Like many of us, I spend too much time sitting in airport lounges. Usually, like most people, the travel is for business purposes. I heard someone say once that the only exciting business trip was the first. I suspect we all feel that way sometimes.
So, I was sitting in the lounge at some ridiculous hour of the morning, waiting to be taken to wherever I needed to go. I had a bit of reading to do, so I decided to set myself up at one of the cubicles. They're positioned in a quieter part of the lounge and seem to be designed to enable frequent flyers to get a bit of work done in relative peace.
The guy sitting beside me didn't seem to be enjoying the peace at all. Pre-flight, his focus was on a spreadsheet. As he sat there reviewing, changing and updating, I could tell he was flustered. He sighed out loud a couple of times. He then went to get coffee. Not once, but twice, in the space of 10 minutes. On second thought, I don't think he was flustered. The word I was looking for was "stressed".
I sat there quietly, concentrating on the document I had to read and trying to stay out of his way. I could tell that the last thing he needed was an interruption.
And then he got one. Although I assume he was expecting it. Another man, taller and better dressed, entered the cubicle zone and headed straight for the man sitting next to me. He looked like someone who wanted to be the boss. Everyone's boss. Not because of his personal presentation or the way he carried himself. Rather, he looked like he was grumpy with everyone.
The man next to me spoke first. "Good morning Dave," he said. "How are you this morning?"
The boss replied with a growl in his voice. "We're sitting over here," he said. That was it. No "hello". In fact, no attempt at a greeting at all. Just an implied direction.
As the boss turned away and left as quickly as he had arrived, my neighbour hastily packed up his laptop and his assortment of papers, pens and digital devices and hurried off in the same direction.
I couldn't resist following, just to see what happened next. Sure enough, there were now four of them, and their smartly monogrammed shirts indicated that they were all from the same company. The man who I had identified as the boss was clearly that, and he was issuing various instructions to his colleagues in a manner that suggested they had better do what he said.
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That was the last I saw of them. However, I couldn't help but think: it doesn't take much of an effort to say, "good morning".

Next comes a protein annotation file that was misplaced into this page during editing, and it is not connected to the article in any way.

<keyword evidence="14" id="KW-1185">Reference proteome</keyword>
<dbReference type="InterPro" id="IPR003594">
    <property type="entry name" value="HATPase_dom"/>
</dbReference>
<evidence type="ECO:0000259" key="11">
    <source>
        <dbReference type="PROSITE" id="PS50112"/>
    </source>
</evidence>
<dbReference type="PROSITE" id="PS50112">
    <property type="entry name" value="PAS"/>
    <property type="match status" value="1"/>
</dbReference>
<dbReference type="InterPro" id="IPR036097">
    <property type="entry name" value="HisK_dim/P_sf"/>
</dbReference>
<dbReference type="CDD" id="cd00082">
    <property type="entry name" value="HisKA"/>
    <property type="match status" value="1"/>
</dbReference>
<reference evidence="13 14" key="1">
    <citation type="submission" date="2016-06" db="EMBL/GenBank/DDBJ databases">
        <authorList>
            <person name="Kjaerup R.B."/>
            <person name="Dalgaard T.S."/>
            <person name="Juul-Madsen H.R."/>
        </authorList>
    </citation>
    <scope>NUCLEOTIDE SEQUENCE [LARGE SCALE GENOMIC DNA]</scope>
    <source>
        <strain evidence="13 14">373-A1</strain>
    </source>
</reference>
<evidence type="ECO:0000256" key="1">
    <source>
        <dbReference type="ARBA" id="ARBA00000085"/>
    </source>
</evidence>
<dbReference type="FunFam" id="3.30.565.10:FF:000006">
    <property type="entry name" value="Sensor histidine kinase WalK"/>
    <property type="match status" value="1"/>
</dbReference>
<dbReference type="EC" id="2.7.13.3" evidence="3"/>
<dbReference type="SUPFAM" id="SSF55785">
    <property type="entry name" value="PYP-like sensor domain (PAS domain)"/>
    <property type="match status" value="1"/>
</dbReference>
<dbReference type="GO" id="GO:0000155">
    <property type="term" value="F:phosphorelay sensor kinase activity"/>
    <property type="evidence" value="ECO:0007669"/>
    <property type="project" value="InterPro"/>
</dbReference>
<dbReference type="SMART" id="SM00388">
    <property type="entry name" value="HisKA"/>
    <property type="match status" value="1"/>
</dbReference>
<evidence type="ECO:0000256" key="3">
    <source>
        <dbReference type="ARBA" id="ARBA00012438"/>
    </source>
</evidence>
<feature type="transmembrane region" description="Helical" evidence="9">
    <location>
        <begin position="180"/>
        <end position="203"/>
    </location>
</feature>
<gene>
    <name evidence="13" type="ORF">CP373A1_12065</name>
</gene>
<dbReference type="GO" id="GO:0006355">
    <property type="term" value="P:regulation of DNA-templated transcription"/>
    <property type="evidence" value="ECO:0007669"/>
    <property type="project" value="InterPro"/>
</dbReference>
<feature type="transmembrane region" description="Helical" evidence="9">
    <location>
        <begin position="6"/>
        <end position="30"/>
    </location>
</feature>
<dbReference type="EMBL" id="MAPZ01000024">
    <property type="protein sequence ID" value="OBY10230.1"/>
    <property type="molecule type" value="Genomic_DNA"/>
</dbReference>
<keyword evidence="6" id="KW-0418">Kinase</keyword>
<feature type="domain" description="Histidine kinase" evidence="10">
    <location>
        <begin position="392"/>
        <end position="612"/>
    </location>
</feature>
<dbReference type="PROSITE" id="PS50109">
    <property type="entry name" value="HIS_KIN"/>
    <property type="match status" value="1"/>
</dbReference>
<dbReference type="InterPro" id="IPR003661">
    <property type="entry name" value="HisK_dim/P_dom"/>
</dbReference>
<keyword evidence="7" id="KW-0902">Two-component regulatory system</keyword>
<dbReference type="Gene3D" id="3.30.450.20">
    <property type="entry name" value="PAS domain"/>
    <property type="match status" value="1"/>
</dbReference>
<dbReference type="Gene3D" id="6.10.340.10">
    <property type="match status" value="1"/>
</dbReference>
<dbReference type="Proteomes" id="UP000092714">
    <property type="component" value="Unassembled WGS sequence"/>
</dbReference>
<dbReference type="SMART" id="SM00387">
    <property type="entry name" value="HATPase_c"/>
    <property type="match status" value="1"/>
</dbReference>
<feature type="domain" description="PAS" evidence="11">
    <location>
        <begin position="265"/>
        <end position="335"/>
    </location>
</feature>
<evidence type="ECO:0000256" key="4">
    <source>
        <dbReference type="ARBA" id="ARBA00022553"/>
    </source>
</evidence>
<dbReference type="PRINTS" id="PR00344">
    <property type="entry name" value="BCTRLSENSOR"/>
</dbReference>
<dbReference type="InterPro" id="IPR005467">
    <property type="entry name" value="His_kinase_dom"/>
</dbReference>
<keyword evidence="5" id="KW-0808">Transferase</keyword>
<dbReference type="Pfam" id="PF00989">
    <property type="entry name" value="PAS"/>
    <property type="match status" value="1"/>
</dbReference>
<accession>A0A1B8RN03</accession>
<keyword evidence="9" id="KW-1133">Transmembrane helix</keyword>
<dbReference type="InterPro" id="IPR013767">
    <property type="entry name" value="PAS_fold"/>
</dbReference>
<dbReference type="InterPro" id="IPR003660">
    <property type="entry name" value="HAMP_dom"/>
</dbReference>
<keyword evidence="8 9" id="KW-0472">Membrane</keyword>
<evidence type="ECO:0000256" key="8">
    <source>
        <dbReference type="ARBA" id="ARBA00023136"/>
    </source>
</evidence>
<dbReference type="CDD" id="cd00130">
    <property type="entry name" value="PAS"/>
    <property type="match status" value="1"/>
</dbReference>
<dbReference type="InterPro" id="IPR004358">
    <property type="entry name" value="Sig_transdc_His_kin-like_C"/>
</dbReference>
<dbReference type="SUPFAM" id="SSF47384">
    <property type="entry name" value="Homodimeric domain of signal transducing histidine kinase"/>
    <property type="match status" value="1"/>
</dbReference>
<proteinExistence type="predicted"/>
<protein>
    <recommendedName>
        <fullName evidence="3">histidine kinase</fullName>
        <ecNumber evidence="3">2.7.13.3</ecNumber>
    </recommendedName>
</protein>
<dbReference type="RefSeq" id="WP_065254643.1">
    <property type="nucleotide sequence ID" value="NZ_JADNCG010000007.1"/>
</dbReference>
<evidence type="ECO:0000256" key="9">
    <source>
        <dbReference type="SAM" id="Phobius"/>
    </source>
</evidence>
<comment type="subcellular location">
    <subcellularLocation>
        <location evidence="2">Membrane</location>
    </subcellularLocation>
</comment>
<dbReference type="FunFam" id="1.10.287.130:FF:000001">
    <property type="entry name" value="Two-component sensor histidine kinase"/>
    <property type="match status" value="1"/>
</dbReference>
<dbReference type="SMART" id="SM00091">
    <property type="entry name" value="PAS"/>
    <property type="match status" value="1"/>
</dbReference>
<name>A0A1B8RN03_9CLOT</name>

If 2018 was the year that brought harassment in the workplace to the top of the agenda, then 2019 has done the same for mental health.
It's no surprise that plenty of people struggle in the workplace for a variety of reasons. Many get promoted beyond their capability or capacity and find it difficult to get on top of things. Others have problems outside of work that affect their ability to do the job. Then there are those who just don't like their boss. Some can't even explain why they can't cope.
One of the most important things we can do as managers and leaders is to create a workplace environment where our people are equipped to do the best possible job they can do for us. That means making them comfortable. Not in the sense of blankets and cushions, but comfortable in the sense that they are happy and secure in the working environment we create for them.
I once spoke to a person who told me she was worried about losing her job. I told her I found that surprising as she was one of our very best people. I reminded her that she had won awards and received bonuses and trips to celebrate her performance. She said losing her job was one thing she would not be able to cope with, so that's what she worried about.
I've always thought I was good at the communication stuff. I certainly make the effort to be good at it. But this little exchange highlighted to me how much of an effort we must make to get the important messages through to our people, and how we must constantly remind them that they are critical to the business and its ultimate success.
Those of us in management roles can easily forget that we have access to information that our people don't have. And it's important to understand the "personal comfort" that comes with access to information about the state of the business and the company's plans. That knowledge makes us informed about what will and won't happen. However, in most cases, our people don't have the luxury of that same information. As a result, they don't know what the plans are, and so they turn to what's important to them. In most cases, they worry about their job.
There are some simple things we can do to take away these unnecessary stresses from our people and make them feel valued. First up, we should make them feel informed. Give them all the information we can about the business and how it's performing. We should make sure they understand the business plan and how their role contributes to the successful execution of that plan. As we move forward, we should keep them updated on progress and make sure they know when we are being successful.
And, most important of all, we should say hello. Walk into the office in the morning and say "good morning" out loud as you move past each and every person. If you notice someone whom you sense might be struggling, drop in to their desk and see how they are getting on. Making the effort will make all the difference.
As the old American sales trainer Zig Ziglar once said: "Your people don't care how much you know, until they know how much you care … about them".
- Bruce Cotterill is a company director and adviser to business leaders. He is the author of the book The Best Leaders Don't Shout. www.brucecotterill.com